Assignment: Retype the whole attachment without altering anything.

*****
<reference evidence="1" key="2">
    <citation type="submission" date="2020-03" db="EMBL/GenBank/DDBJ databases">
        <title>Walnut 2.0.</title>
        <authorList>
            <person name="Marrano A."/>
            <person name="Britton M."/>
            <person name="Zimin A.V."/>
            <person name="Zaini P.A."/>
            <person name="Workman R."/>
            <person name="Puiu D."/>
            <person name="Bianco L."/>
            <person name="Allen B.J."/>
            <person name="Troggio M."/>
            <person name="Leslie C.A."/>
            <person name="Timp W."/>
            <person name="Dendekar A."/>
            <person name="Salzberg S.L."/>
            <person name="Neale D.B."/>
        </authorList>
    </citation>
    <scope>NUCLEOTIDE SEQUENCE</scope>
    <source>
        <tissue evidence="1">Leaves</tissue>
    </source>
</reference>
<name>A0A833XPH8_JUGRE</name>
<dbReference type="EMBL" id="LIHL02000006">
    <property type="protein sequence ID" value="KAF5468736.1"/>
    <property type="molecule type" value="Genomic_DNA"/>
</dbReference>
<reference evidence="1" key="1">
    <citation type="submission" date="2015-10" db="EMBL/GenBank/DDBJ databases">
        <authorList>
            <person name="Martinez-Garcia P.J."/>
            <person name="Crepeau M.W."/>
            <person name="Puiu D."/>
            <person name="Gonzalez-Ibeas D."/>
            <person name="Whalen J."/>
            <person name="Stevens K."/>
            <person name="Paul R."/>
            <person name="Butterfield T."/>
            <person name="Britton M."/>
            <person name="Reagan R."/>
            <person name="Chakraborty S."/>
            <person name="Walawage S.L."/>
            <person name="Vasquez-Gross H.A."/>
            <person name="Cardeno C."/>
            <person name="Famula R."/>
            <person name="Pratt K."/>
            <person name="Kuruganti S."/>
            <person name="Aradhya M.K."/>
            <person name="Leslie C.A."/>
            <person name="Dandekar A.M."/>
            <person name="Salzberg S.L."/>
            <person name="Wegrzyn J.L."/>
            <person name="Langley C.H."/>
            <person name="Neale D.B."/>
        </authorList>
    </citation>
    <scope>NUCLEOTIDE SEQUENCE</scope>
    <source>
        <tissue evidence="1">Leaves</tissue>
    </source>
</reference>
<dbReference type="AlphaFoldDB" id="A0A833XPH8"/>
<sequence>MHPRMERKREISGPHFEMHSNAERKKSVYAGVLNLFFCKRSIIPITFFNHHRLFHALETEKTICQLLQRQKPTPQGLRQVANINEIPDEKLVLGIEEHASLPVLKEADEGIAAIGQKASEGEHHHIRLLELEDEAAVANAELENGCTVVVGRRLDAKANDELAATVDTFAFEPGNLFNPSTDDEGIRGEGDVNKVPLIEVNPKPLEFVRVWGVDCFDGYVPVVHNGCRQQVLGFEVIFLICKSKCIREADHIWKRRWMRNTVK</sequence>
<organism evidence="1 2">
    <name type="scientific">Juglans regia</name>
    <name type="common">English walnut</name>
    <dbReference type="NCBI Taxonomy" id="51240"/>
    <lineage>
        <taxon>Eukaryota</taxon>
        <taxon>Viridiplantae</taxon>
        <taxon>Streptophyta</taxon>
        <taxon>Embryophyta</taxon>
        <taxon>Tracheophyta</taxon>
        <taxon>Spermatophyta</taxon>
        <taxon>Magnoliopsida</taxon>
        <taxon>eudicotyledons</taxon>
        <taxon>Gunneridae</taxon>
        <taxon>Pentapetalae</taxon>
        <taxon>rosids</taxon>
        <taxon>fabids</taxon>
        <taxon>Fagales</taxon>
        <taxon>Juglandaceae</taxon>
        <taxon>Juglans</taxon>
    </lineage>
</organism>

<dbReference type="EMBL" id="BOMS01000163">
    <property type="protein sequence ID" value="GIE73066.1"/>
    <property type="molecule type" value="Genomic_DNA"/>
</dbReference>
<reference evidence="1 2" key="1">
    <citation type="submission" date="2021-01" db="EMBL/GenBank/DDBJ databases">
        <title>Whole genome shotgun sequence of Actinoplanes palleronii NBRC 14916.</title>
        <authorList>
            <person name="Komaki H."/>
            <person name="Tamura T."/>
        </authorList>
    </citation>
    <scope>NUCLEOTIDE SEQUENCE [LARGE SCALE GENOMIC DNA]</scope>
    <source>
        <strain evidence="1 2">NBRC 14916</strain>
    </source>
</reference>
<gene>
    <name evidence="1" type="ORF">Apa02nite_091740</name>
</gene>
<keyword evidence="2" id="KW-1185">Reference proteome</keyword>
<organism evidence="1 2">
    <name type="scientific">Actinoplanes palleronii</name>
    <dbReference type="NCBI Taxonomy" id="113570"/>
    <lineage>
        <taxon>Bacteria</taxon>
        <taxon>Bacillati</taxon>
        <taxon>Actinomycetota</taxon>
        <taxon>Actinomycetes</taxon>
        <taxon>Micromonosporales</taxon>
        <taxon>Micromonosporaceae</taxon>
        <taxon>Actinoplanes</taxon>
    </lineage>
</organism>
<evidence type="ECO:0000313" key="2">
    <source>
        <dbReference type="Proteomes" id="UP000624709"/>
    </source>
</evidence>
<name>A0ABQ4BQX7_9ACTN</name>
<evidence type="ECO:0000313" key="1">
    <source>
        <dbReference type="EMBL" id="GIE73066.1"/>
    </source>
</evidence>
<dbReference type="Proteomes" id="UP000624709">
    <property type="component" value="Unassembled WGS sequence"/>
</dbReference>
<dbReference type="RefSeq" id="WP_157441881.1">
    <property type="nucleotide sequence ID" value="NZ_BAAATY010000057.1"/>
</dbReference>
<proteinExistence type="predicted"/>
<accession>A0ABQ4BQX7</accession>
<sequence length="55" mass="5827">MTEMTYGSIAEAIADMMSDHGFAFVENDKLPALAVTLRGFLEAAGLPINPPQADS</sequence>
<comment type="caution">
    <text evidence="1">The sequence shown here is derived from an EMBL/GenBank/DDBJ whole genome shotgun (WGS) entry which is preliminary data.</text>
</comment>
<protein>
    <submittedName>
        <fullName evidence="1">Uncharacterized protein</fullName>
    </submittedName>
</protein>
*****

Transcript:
<reference evidence="1" key="2">
    <citation type="submission" date="2020-03" db="EMBL/GenBank/DDBJ databases">
        <title>Walnut 2.0.</title>
        <authorList>
            <person name="Marrano A."/>
            <person name="Britton M."/>
            <person name="Zimin A.V."/>
            <person name="Zaini P.A."/>
            <person name="Workman R."/>
            <person name="Puiu D."/>
            <person name="Bianco L."/>
            <person name="Allen B.J."/>
            <person name="Troggio M."/>
            <person name="Leslie C.A."/>
            <person name="Timp W."/>
            <person name="Dendekar A."/>
            <person name="Salzberg S.L."/>
            <person name="Neale D.B."/>
        </authorList>
    </citation>
    <scope>NUCLEOTIDE SEQUENCE</scope>
    <source>
        <tissue evidence="1">Leaves</tissue>
    </source>
</reference>
<name>A0A833XPH8_JUGRE</name>
<dbReference type="EMBL" id="LIHL02000006">
    <property type="protein sequence ID" value="KAF5468736.1"/>
    <property type="molecule type" value="Genomic_DNA"/>
</dbReference>
<reference evidence="1" key="1">
    <citation type="submission" date="2015-10" db="EMBL/GenBank/DDBJ databases">
        <authorList>
            <person name="Martinez-Garcia P.J."/>
            <person name="Crepeau M.W."/>
            <person name="Puiu D."/>
            <person name="Gonzalez-Ibeas D."/>
            <person name="Whalen J."/>
            <person name="Stevens K."/>
            <person name="Paul R."/>
            <person name="Butterfield T."/>
            <person name="Britton M."/>
            <person name="Reagan R."/>
            <person name="Chakraborty S."/>
            <person name="Walawage S.L."/>
            <person name="Vasquez-Gross H.A."/>
            <person name="Cardeno C."/>
            <person name="Famula R."/>
            <person name="Pratt K."/>
            <person name="Kuruganti S."/>
            <person name="Aradhya M.K."/>
            <person name="Leslie C.A."/>
            <person name="Dandekar A.M."/>
            <person name="Salzberg S.L."/>
            <person name="Wegrzyn J.L."/>
            <person name="Langley C.H."/>
            <person name="Neale D.B."/>
        </authorList>
    </citation>
    <scope>NUCLEOTIDE SEQUENCE</scope>
    <source>
        <tissue evidence="1">Leaves</tissue>
    </source>
</reference>
<dbReference type="AlphaFoldDB" id="A0A833XPH8"/>
<sequence>MHPRMERKREISGPHFEMHSNAERKKSVYAGVLNLFFCKRSIIPITFFNHHRLFHALETEKTICQLLQRQKPTPQGLRQVANINEIPDEKLVLGIEEHASLPVLKEADEGIAAIGQKASEGEHHHIRLLELEDEAAVANAELENGCTVVVGRRLDAKANDELAATVDTFAFEPGNLFNPSTDDEGIRGEGDVNKVPLIEVNPKPLEFVRVWGVDCFDGYVPVVHNGCRQQVLGFEVIFLICKSKCIREADHIWKRRWMRNTVK</sequence>
<organism evidence="1 2">
    <name type="scientific">Juglans regia</name>
    <name type="common">English walnut</name>
    <dbReference type="NCBI Taxonomy" id="51240"/>
    <lineage>
        <taxon>Eukaryota</taxon>
        <taxon>Viridiplantae</taxon>
        <taxon>Streptophyta</taxon>
        <taxon>Embryophyta</taxon>
        <taxon>Tracheophyta</taxon>
        <taxon>Spermatophyta</taxon>
        <taxon>Magnoliopsida</taxon>
        <taxon>eudicotyledons</taxon>
        <taxon>Gunneridae</taxon>
        <taxon>Pentapetalae</taxon>
        <taxon>rosids</taxon>
        <taxon>fabids</taxon>
        <taxon>Fagales</taxon>
        <taxon>Juglandaceae</taxon>
        <taxon>Juglans</taxon>
    </lineage>
</organism>

<dbReference type="EMBL" id="BOMS01000163">
    <property type="protein sequence ID" value="GIE73066.1"/>
    <property type="molecule type" value="Genomic_DNA"/>
</dbReference>
<reference evidence="1 2" key="1">
    <citation type="submission" date="2021-01" db="EMBL/GenBank/DDBJ databases">
        <title>Whole genome shotgun sequence of Actinoplanes palleronii NBRC 14916.</title>
        <authorList>
            <person name="Komaki H."/>
            <person name="Tamura T."/>
        </authorList>
    </citation>
    <scope>NUCLEOTIDE SEQUENCE [LARGE SCALE GENOMIC DNA]</scope>
    <source>
        <strain evidence="1 2">NBRC 14916</strain>
    </source>
</reference>
<gene>
    <name evidence="1" type="ORF">Apa02nite_091740</name>
</gene>
<keyword evidence="2" id="KW-1185">Reference proteome</keyword>
<organism evidence="1 2">
    <name type="scientific">Actinoplanes palleronii</name>
    <dbReference type="NCBI Taxonomy" id="113570"/>
    <lineage>
        <taxon>Bacteria</taxon>
        <taxon>Bacillati</taxon>
        <taxon>Actinomycetota</taxon>
        <taxon>Actinomycetes</taxon>
        <taxon>Micromonosporales</taxon>
        <taxon>Micromonosporaceae</taxon>
        <taxon>Actinoplanes</taxon>
    </lineage>
</organism>
<evidence type="ECO:0000313" key="2">
    <source>
        <dbReference type="Proteomes" id="UP000624709"/>
    </source>
</evidence>
<name>A0ABQ4BQX7_9ACTN</name>
<evidence type="ECO:0000313" key="1">
    <source>
        <dbReference type="EMBL" id="GIE73066.1"/>
    </source>
</evidence>
<dbReference type="Proteomes" id="UP000624709">
    <property type="component" value="Unassembled WGS sequence"/>
</dbReference>
<dbReference type="RefSeq" id="WP_157441881.1">
    <property type="nucleotide sequence ID" value="NZ_BAAATY010000057.1"/>
</dbReference>
<proteinExistence type="predicted"/>
<accession>A0ABQ4BQX7</accession>
<sequence length="55" mass="5827">MTEMTYGSIAEAIADMMSDHGFAFVENDKLPALAVTLRGFLEAAGLPINPPQADS</sequence>
<comment type="caution">
    <text evidence="1">The sequence shown here is derived from an EMBL/GenBank/DDBJ whole genome shotgun (WGS) entry which is preliminary data.</text>
</comment>
<protein>
    <submittedName>
        <fullName evidence="1">Uncharacterized protein</fullName>
    </submittedName>
</protein>